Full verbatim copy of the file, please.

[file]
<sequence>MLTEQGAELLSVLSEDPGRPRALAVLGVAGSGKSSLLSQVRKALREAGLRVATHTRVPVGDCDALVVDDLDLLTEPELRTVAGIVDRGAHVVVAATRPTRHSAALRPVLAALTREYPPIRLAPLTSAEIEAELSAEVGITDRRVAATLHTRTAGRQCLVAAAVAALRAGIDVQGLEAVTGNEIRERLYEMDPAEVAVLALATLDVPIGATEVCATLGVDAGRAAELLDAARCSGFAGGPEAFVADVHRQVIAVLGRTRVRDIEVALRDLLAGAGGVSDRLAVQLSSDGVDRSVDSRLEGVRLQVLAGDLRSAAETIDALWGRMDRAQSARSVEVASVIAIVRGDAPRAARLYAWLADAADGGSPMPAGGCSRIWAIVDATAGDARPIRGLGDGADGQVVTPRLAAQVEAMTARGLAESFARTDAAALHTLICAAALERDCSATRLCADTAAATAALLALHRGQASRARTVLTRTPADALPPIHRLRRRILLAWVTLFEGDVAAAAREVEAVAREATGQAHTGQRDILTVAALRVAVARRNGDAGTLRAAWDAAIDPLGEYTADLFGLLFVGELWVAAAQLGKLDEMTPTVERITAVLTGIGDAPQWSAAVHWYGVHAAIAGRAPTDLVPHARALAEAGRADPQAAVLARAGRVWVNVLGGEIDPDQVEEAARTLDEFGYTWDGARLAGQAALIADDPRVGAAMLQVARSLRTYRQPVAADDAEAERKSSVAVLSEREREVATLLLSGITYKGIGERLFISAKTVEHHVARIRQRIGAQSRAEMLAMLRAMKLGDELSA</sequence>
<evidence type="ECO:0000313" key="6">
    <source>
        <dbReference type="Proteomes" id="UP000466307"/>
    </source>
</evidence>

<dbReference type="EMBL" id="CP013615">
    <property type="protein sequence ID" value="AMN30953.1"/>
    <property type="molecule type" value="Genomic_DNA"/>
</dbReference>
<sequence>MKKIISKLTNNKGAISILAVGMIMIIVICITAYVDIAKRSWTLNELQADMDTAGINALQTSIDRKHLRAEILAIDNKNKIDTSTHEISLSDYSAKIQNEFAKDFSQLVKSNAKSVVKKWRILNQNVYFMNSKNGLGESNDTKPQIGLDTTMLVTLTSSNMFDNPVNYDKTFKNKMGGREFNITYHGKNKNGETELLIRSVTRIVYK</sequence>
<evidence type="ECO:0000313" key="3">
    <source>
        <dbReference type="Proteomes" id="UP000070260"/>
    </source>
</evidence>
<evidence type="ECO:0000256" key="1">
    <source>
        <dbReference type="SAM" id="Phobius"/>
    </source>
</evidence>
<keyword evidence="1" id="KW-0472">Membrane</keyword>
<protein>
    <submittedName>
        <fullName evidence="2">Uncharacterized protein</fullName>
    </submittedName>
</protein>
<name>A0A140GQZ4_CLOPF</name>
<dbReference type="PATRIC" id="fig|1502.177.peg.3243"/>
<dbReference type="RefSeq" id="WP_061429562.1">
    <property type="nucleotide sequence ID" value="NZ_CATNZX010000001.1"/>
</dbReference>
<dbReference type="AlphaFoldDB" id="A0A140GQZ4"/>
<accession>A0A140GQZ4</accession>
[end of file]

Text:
<sequence>MLTEQGAELLSVLSEDPGRPRALAVLGVAGSGKSSLLSQVRKALREAGLRVATHTRVPVGDCDALVVDDLDLLTEPELRTVAGIVDRGAHVVVAATRPTRHSAALRPVLAALTREYPPIRLAPLTSAEIEAELSAEVGITDRRVAATLHTRTAGRQCLVAAAVAALRAGIDVQGLEAVTGNEIRERLYEMDPAEVAVLALATLDVPIGATEVCATLGVDAGRAAELLDAARCSGFAGGPEAFVADVHRQVIAVLGRTRVRDIEVALRDLLAGAGGVSDRLAVQLSSDGVDRSVDSRLEGVRLQVLAGDLRSAAETIDALWGRMDRAQSARSVEVASVIAIVRGDAPRAARLYAWLADAADGGSPMPAGGCSRIWAIVDATAGDARPIRGLGDGADGQVVTPRLAAQVEAMTARGLAESFARTDAAALHTLICAAALERDCSATRLCADTAAATAALLALHRGQASRARTVLTRTPADALPPIHRLRRRILLAWVTLFEGDVAAAAREVEAVAREATGQAHTGQRDILTVAALRVAVARRNGDAGTLRAAWDAAIDPLGEYTADLFGLLFVGELWVAAAQLGKLDEMTPTVERITAVLTGIGDAPQWSAAVHWYGVHAAIAGRAPTDLVPHARALAEAGRADPQAAVLARAGRVWVNVLGGEIDPDQVEEAARTLDEFGYTWDGARLAGQAALIADDPRVGAAMLQVARSLRTYRQPVAADDAEAERKSSVAVLSEREREVATLLLSGITYKGIGERLFISAKTVEHHVARIRQRIGAQSRAEMLAMLRAMKLGDELSA</sequence>
<evidence type="ECO:0000313" key="6">
    <source>
        <dbReference type="Proteomes" id="UP000466307"/>
    </source>
</evidence>

<dbReference type="EMBL" id="CP013615">
    <property type="protein sequence ID" value="AMN30953.1"/>
    <property type="molecule type" value="Genomic_DNA"/>
</dbReference>
<sequence>MKKIISKLTNNKGAISILAVGMIMIIVICITAYVDIAKRSWTLNELQADMDTAGINALQTSIDRKHLRAEILAIDNKNKIDTSTHEISLSDYSAKIQNEFAKDFSQLVKSNAKSVVKKWRILNQNVYFMNSKNGLGESNDTKPQIGLDTTMLVTLTSSNMFDNPVNYDKTFKNKMGGREFNITYHGKNKNGETELLIRSVTRIVYK</sequence>
<evidence type="ECO:0000313" key="3">
    <source>
        <dbReference type="Proteomes" id="UP000070260"/>
    </source>
</evidence>
<evidence type="ECO:0000256" key="1">
    <source>
        <dbReference type="SAM" id="Phobius"/>
    </source>
</evidence>
<keyword evidence="1" id="KW-0472">Membrane</keyword>
<protein>
    <submittedName>
        <fullName evidence="2">Uncharacterized protein</fullName>
    </submittedName>
</protein>
<name>A0A140GQZ4_CLOPF</name>
<dbReference type="PATRIC" id="fig|1502.177.peg.3243"/>
<dbReference type="RefSeq" id="WP_061429562.1">
    <property type="nucleotide sequence ID" value="NZ_CATNZX010000001.1"/>
</dbReference>
<dbReference type="AlphaFoldDB" id="A0A140GQZ4"/>
<accession>A0A140GQZ4</accession>